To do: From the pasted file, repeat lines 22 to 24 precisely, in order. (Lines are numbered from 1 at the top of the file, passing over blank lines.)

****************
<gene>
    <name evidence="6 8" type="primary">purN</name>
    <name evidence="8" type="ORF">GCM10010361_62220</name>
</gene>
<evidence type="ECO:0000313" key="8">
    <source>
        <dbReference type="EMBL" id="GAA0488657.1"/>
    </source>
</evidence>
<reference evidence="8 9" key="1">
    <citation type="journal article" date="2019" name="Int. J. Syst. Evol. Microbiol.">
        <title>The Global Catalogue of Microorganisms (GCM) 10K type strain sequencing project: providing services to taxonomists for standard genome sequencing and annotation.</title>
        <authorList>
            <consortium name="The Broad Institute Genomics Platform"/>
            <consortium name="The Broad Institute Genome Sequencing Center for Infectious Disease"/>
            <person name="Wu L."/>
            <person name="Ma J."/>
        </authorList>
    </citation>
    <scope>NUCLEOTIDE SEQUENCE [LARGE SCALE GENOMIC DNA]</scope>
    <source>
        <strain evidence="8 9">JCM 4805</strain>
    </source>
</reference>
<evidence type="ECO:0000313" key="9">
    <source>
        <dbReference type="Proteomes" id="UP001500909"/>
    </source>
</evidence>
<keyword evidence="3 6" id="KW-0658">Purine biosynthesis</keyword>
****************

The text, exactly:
        <strain evidence="8 9">JCM 4805</strain>
    </source>
</reference>